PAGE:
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The Commons and public services: A new way forward or an alternative to human rights?

Guest content
23 February 2024

A new briefing paper explores alternative approaches to delivering universal public services based on the shared ideas of the commons and human rights movements. Does the commons offer a different way to imagine a more fair and equal future for society? By the Global Initiative for Economic, Social and Cultural Rights (GI-ESCR). 

In recent decades, many States have taken steps to commercialise public services. In this context, 'commercialisation' means adopting market-driven approaches and practices to deliver public services. 'Public services' (also called 'social services') are essential to realising economic, social, cultural and environmental rights. They include education, healthcare, social security, care, housing, energy, and water and sanitation.

Through commercialisation, States have placed services and resources that were publicly owned and managed in private hands. Private activity has a role in certain economic transactions. However, the commercialisation of public services is associated with specific human rights concerns. It increases inequalities and segregation, disproportionately harms the most disadvantaged, often lowers quality and diminishes democratic control in areas essential for human dignity.

The commercialisation of public services has often gone hand in hand with corporate capture of public decision-making. Powerful multinational corporations increasingly influence sectors critical for functioning democracies, such as education curricula and the production of vaccines. Moreover, the private sector's presence at the heart of social services has influenced policymaking in ways that advantage corporations, typically by favouring public-private partnerships that transfer funds from public to private actors, in many cases despite clear evidence of their ineffectiveness.

The commercialisation and privatisation of public services have increased inequality and entrenched power disparities, putting profit and greed ahead of people's rights and ecological and social well-being. It adversely affects workers, service users and communities, and its costs and damages fall disproportionately on those who are historically disadvantaged.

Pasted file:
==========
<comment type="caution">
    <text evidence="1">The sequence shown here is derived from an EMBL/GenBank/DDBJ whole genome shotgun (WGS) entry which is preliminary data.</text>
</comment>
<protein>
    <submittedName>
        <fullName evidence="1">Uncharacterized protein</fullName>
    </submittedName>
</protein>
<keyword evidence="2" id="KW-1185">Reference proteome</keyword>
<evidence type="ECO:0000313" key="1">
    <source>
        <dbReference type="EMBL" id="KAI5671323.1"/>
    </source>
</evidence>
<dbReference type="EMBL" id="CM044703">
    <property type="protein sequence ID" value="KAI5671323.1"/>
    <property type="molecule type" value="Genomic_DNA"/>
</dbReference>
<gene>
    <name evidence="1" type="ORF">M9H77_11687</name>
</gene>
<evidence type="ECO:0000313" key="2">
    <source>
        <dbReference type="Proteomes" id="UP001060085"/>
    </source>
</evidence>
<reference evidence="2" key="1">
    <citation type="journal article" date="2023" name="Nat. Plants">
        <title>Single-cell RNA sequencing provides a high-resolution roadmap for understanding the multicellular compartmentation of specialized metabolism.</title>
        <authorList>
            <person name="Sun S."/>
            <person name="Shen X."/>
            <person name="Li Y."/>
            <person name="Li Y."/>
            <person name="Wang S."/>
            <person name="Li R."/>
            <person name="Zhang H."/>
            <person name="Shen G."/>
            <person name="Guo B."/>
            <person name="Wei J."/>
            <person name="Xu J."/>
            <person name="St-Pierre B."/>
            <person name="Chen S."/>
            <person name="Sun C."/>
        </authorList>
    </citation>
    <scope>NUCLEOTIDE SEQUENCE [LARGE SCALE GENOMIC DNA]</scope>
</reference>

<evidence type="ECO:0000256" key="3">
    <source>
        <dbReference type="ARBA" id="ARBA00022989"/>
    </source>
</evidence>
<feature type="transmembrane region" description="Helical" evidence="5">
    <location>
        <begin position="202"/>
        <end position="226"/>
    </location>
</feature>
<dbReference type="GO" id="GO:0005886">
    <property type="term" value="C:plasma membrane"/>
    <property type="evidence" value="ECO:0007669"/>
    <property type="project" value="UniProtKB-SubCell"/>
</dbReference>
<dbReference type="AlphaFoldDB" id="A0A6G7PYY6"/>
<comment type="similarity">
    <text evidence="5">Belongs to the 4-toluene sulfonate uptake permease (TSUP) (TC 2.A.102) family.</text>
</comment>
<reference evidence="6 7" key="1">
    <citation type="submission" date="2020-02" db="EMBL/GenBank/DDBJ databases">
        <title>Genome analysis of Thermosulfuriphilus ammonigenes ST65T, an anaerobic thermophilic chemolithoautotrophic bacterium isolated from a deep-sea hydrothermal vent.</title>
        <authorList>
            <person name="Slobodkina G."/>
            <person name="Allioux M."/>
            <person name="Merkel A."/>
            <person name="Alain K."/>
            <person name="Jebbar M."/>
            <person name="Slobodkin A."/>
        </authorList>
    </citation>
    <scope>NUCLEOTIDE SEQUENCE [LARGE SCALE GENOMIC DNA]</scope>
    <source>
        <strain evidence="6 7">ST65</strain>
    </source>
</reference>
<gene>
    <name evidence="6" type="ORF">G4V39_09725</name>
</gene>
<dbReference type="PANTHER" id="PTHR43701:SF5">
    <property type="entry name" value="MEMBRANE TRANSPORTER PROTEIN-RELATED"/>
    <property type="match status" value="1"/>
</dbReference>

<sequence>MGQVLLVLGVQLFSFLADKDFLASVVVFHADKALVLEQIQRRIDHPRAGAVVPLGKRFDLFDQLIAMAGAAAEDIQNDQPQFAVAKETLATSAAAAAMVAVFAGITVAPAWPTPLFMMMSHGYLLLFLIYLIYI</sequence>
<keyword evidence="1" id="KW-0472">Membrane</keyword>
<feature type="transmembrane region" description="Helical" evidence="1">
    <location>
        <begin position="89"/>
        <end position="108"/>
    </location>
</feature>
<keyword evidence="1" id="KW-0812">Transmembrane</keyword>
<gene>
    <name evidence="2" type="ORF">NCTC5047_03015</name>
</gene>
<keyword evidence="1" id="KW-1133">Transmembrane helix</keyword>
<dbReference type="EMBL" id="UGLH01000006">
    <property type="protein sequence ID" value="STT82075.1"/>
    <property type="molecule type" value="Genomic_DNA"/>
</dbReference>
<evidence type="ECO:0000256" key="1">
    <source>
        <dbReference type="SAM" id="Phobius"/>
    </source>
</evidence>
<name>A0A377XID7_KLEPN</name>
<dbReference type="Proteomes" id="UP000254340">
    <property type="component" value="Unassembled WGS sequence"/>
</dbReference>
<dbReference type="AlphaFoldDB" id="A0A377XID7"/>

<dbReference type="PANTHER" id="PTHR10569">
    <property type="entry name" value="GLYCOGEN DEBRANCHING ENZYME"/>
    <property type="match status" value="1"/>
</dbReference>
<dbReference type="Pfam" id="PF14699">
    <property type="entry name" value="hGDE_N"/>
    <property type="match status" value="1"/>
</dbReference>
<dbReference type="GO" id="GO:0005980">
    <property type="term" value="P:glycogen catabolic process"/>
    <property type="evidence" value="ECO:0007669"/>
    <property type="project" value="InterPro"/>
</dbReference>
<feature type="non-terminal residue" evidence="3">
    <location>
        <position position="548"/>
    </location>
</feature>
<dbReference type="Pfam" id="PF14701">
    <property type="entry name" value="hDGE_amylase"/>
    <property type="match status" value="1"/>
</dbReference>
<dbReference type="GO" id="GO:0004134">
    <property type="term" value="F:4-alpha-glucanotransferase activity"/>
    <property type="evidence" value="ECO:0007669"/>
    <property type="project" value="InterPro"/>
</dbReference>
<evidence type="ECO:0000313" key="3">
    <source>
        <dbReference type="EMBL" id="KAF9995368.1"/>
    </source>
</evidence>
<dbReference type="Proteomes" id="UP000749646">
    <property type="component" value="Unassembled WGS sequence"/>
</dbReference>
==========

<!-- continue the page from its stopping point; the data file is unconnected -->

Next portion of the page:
Since 2020, GI-ESCR has sought to identify alternatives to privatisation and to traditional State-centred models for providing goods and services to address these challenges. In particular, it has explored systems that enable local communities to design their own rules, manage resources and provide certain services for the benefit of their members. One of these was the movement for the Commons.

In 2020, GI-ESCR organised a series of workshops to foster a dialogue between leading figures from the Commons and human rights. This initiative contributed to our broader work to build an interdisciplinary movement and mobilise collectively to confront the powerful interests and institutions that drive the commercialisation of services relevant to economic, social, cultural and environmental rights. 

This collective effort led to 'Our Future is Public' (OFiP22), an unprecedented gathering of movements and NGOs working for public services and against privatisation held in Santiago, Chile, from 29 November to 2 December 2022. The conference was attended in person or virtually by nearly one thousand delegates from 113 countries, representing 567 organisations that work in a wide range of public services, from education and health to care, energy, food, housing, water, transportation and social protection.

All the participants sought to address the harmful effects of commercialising public services, to reclaim democratic public control and to reimagine a genuinely equal and human rights-oriented economy that works for people and the planet. OFiP22 adopted the Santiago Declaration, which calls for universal access to high-quality, gender-transformative and equitable public services as the foundation of a fair and just society.

During 2023, following the commitments from the Declaration, GI-ESCR continued to work transversally and in solidarity with other CSOs and movements to build collective analysis, develop joint activities, strengthen the frameworks on the critical role of public services for the realisation of economic, social and cultural rights and its financing through progressive taxation policies. This briefing summarises what emerged from our discussions with representatives from the movement for the Commons and highlights the potential for future cooperation. We encourage others to continue exploring definitions of the term 'public' as well as the values and practices that the Commons and human rights movements share.

Link to full report: The Commons and public services: a new way forward or an alternative to human rights? 

Original source & image credit: Global Initiative for Economic, Social and Cultural Rights (GI-ESCR)